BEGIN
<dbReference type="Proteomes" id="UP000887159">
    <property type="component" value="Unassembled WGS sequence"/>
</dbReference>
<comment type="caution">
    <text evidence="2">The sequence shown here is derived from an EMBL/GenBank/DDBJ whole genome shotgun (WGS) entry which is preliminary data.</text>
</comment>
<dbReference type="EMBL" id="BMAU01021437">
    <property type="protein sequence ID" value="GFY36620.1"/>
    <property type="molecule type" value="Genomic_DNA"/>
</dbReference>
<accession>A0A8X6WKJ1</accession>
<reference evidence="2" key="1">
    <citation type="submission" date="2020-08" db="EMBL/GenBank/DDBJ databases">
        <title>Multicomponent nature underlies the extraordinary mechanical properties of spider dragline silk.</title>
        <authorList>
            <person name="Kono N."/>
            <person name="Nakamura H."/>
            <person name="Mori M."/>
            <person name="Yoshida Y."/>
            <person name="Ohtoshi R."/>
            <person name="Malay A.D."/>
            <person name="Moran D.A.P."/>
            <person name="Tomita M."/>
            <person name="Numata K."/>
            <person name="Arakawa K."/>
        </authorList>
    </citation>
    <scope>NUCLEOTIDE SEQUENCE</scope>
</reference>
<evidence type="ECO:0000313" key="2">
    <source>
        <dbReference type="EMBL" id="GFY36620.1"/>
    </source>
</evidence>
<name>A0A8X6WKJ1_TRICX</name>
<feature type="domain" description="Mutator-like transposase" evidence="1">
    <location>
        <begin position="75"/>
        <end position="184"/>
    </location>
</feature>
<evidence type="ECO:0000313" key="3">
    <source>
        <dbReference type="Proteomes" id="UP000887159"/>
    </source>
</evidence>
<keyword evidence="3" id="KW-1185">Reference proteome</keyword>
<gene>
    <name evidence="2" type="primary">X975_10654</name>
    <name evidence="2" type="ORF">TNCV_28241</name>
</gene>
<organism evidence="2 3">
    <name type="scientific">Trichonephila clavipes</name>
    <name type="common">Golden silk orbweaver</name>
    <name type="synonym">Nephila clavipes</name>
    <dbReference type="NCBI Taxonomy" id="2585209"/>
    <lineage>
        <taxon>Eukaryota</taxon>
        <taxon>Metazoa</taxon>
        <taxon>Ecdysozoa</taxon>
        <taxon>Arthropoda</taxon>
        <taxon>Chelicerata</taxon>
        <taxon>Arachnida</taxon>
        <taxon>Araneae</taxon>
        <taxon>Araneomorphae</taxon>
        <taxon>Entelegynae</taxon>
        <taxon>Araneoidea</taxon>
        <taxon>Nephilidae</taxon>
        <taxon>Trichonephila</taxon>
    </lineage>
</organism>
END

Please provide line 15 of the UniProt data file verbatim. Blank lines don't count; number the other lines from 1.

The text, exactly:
        <authorList>